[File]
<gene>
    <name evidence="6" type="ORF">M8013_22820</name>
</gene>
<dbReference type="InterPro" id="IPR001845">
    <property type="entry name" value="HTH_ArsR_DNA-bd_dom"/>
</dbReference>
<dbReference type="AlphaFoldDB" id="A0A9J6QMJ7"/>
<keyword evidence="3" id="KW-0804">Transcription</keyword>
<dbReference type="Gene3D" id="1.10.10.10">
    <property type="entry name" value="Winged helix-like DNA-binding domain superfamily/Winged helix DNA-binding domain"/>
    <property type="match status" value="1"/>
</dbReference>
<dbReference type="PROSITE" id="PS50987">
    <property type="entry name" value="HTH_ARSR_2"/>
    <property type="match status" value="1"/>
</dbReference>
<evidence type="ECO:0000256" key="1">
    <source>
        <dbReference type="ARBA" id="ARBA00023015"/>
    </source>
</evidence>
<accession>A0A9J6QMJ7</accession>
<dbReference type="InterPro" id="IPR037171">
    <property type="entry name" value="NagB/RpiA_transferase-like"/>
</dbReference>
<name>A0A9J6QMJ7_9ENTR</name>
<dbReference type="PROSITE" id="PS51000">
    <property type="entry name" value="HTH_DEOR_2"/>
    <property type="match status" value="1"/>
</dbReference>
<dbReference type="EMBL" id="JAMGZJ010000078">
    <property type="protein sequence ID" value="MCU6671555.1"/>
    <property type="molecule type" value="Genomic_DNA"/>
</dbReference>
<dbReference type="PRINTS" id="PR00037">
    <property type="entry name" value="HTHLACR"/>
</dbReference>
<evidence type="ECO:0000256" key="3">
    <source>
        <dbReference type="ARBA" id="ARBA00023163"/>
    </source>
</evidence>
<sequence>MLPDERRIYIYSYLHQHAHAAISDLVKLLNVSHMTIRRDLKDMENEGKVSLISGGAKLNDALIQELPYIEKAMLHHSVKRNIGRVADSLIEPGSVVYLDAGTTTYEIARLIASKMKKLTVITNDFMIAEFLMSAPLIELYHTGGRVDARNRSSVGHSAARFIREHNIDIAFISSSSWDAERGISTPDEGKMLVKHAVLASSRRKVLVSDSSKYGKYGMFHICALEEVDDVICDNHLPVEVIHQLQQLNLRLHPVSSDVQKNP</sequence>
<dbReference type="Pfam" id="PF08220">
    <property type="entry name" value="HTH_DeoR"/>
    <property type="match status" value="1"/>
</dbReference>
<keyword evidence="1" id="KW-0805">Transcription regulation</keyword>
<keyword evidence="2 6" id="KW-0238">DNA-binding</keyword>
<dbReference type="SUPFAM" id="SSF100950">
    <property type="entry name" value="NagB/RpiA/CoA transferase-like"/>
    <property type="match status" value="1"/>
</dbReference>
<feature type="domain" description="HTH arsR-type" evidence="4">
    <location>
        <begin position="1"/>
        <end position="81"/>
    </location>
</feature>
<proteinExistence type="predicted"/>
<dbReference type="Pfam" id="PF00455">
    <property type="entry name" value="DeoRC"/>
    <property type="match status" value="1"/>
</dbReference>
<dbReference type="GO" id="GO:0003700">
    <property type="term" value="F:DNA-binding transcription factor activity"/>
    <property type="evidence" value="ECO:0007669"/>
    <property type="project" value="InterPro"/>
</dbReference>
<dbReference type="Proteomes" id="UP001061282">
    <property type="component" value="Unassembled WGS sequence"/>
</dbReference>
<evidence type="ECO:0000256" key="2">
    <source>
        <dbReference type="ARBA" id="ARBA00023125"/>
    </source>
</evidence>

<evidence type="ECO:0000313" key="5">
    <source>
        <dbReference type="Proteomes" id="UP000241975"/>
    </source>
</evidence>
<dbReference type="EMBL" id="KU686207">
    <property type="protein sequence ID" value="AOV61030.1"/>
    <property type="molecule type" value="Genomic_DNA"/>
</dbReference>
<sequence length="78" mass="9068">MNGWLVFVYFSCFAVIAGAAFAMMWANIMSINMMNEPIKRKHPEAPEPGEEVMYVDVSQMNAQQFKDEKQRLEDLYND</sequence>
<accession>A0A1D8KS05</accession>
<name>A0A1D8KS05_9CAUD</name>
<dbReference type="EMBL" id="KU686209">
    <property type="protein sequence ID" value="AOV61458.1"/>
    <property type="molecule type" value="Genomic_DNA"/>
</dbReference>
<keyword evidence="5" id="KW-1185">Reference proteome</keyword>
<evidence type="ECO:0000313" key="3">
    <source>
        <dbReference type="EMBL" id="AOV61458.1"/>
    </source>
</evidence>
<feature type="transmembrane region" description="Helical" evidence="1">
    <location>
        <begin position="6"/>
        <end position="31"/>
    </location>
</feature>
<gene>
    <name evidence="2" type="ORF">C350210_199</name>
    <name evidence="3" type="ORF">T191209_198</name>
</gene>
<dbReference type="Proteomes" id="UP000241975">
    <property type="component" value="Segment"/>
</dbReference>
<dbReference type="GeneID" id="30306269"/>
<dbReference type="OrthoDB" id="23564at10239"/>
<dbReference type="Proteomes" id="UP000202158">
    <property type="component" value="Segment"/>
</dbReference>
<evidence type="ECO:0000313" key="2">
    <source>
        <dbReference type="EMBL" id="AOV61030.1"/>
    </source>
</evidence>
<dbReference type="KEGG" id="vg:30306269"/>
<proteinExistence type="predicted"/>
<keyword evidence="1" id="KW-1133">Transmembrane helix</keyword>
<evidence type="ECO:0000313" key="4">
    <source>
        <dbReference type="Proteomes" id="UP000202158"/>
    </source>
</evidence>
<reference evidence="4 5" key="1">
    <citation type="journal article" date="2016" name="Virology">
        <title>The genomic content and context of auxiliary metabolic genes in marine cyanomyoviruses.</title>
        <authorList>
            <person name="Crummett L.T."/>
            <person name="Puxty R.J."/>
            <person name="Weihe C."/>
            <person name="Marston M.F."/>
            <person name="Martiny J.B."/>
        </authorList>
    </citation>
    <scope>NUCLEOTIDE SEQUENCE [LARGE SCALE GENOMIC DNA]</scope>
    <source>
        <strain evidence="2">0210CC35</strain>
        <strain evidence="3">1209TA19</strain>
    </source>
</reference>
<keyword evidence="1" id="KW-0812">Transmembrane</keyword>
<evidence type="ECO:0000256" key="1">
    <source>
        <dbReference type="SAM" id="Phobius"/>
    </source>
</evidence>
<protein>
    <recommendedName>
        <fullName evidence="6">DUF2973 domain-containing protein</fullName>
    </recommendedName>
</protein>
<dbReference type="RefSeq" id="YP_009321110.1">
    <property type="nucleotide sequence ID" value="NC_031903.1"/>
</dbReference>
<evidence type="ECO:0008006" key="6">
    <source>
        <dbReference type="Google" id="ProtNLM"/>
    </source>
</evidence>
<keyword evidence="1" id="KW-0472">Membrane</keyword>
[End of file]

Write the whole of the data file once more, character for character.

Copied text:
<gene>
    <name evidence="6" type="ORF">M8013_22820</name>
</gene>
<dbReference type="InterPro" id="IPR001845">
    <property type="entry name" value="HTH_ArsR_DNA-bd_dom"/>
</dbReference>
<dbReference type="AlphaFoldDB" id="A0A9J6QMJ7"/>
<keyword evidence="3" id="KW-0804">Transcription</keyword>
<dbReference type="Gene3D" id="1.10.10.10">
    <property type="entry name" value="Winged helix-like DNA-binding domain superfamily/Winged helix DNA-binding domain"/>
    <property type="match status" value="1"/>
</dbReference>
<dbReference type="PROSITE" id="PS50987">
    <property type="entry name" value="HTH_ARSR_2"/>
    <property type="match status" value="1"/>
</dbReference>
<evidence type="ECO:0000256" key="1">
    <source>
        <dbReference type="ARBA" id="ARBA00023015"/>
    </source>
</evidence>
<accession>A0A9J6QMJ7</accession>
<dbReference type="InterPro" id="IPR037171">
    <property type="entry name" value="NagB/RpiA_transferase-like"/>
</dbReference>
<name>A0A9J6QMJ7_9ENTR</name>
<dbReference type="PROSITE" id="PS51000">
    <property type="entry name" value="HTH_DEOR_2"/>
    <property type="match status" value="1"/>
</dbReference>
<dbReference type="EMBL" id="JAMGZJ010000078">
    <property type="protein sequence ID" value="MCU6671555.1"/>
    <property type="molecule type" value="Genomic_DNA"/>
</dbReference>
<dbReference type="PRINTS" id="PR00037">
    <property type="entry name" value="HTHLACR"/>
</dbReference>
<evidence type="ECO:0000256" key="3">
    <source>
        <dbReference type="ARBA" id="ARBA00023163"/>
    </source>
</evidence>
<sequence>MLPDERRIYIYSYLHQHAHAAISDLVKLLNVSHMTIRRDLKDMENEGKVSLISGGAKLNDALIQELPYIEKAMLHHSVKRNIGRVADSLIEPGSVVYLDAGTTTYEIARLIASKMKKLTVITNDFMIAEFLMSAPLIELYHTGGRVDARNRSSVGHSAARFIREHNIDIAFISSSSWDAERGISTPDEGKMLVKHAVLASSRRKVLVSDSSKYGKYGMFHICALEEVDDVICDNHLPVEVIHQLQQLNLRLHPVSSDVQKNP</sequence>
<dbReference type="Pfam" id="PF08220">
    <property type="entry name" value="HTH_DeoR"/>
    <property type="match status" value="1"/>
</dbReference>
<keyword evidence="1" id="KW-0805">Transcription regulation</keyword>
<keyword evidence="2 6" id="KW-0238">DNA-binding</keyword>
<dbReference type="SUPFAM" id="SSF100950">
    <property type="entry name" value="NagB/RpiA/CoA transferase-like"/>
    <property type="match status" value="1"/>
</dbReference>
<feature type="domain" description="HTH arsR-type" evidence="4">
    <location>
        <begin position="1"/>
        <end position="81"/>
    </location>
</feature>
<proteinExistence type="predicted"/>
<dbReference type="Pfam" id="PF00455">
    <property type="entry name" value="DeoRC"/>
    <property type="match status" value="1"/>
</dbReference>
<dbReference type="GO" id="GO:0003700">
    <property type="term" value="F:DNA-binding transcription factor activity"/>
    <property type="evidence" value="ECO:0007669"/>
    <property type="project" value="InterPro"/>
</dbReference>
<dbReference type="Proteomes" id="UP001061282">
    <property type="component" value="Unassembled WGS sequence"/>
</dbReference>
<evidence type="ECO:0000256" key="2">
    <source>
        <dbReference type="ARBA" id="ARBA00023125"/>
    </source>
</evidence>

<evidence type="ECO:0000313" key="5">
    <source>
        <dbReference type="Proteomes" id="UP000241975"/>
    </source>
</evidence>
<dbReference type="EMBL" id="KU686207">
    <property type="protein sequence ID" value="AOV61030.1"/>
    <property type="molecule type" value="Genomic_DNA"/>
</dbReference>
<sequence length="78" mass="9068">MNGWLVFVYFSCFAVIAGAAFAMMWANIMSINMMNEPIKRKHPEAPEPGEEVMYVDVSQMNAQQFKDEKQRLEDLYND</sequence>
<accession>A0A1D8KS05</accession>
<name>A0A1D8KS05_9CAUD</name>
<dbReference type="EMBL" id="KU686209">
    <property type="protein sequence ID" value="AOV61458.1"/>
    <property type="molecule type" value="Genomic_DNA"/>
</dbReference>
<keyword evidence="5" id="KW-1185">Reference proteome</keyword>
<evidence type="ECO:0000313" key="3">
    <source>
        <dbReference type="EMBL" id="AOV61458.1"/>
    </source>
</evidence>
<feature type="transmembrane region" description="Helical" evidence="1">
    <location>
        <begin position="6"/>
        <end position="31"/>
    </location>
</feature>
<gene>
    <name evidence="2" type="ORF">C350210_199</name>
    <name evidence="3" type="ORF">T191209_198</name>
</gene>
<dbReference type="Proteomes" id="UP000241975">
    <property type="component" value="Segment"/>
</dbReference>
<dbReference type="GeneID" id="30306269"/>
<dbReference type="OrthoDB" id="23564at10239"/>
<dbReference type="Proteomes" id="UP000202158">
    <property type="component" value="Segment"/>
</dbReference>
<evidence type="ECO:0000313" key="2">
    <source>
        <dbReference type="EMBL" id="AOV61030.1"/>
    </source>
</evidence>
<dbReference type="KEGG" id="vg:30306269"/>
<proteinExistence type="predicted"/>
<keyword evidence="1" id="KW-1133">Transmembrane helix</keyword>
<evidence type="ECO:0000313" key="4">
    <source>
        <dbReference type="Proteomes" id="UP000202158"/>
    </source>
</evidence>
<reference evidence="4 5" key="1">
    <citation type="journal article" date="2016" name="Virology">
        <title>The genomic content and context of auxiliary metabolic genes in marine cyanomyoviruses.</title>
        <authorList>
            <person name="Crummett L.T."/>
            <person name="Puxty R.J."/>
            <person name="Weihe C."/>
            <person name="Marston M.F."/>
            <person name="Martiny J.B."/>
        </authorList>
    </citation>
    <scope>NUCLEOTIDE SEQUENCE [LARGE SCALE GENOMIC DNA]</scope>
    <source>
        <strain evidence="2">0210CC35</strain>
        <strain evidence="3">1209TA19</strain>
    </source>
</reference>
<keyword evidence="1" id="KW-0812">Transmembrane</keyword>
<evidence type="ECO:0000256" key="1">
    <source>
        <dbReference type="SAM" id="Phobius"/>
    </source>
</evidence>
<protein>
    <recommendedName>
        <fullName evidence="6">DUF2973 domain-containing protein</fullName>
    </recommendedName>
</protein>
<dbReference type="RefSeq" id="YP_009321110.1">
    <property type="nucleotide sequence ID" value="NC_031903.1"/>
</dbReference>
<evidence type="ECO:0008006" key="6">
    <source>
        <dbReference type="Google" id="ProtNLM"/>
    </source>
</evidence>
<keyword evidence="1" id="KW-0472">Membrane</keyword>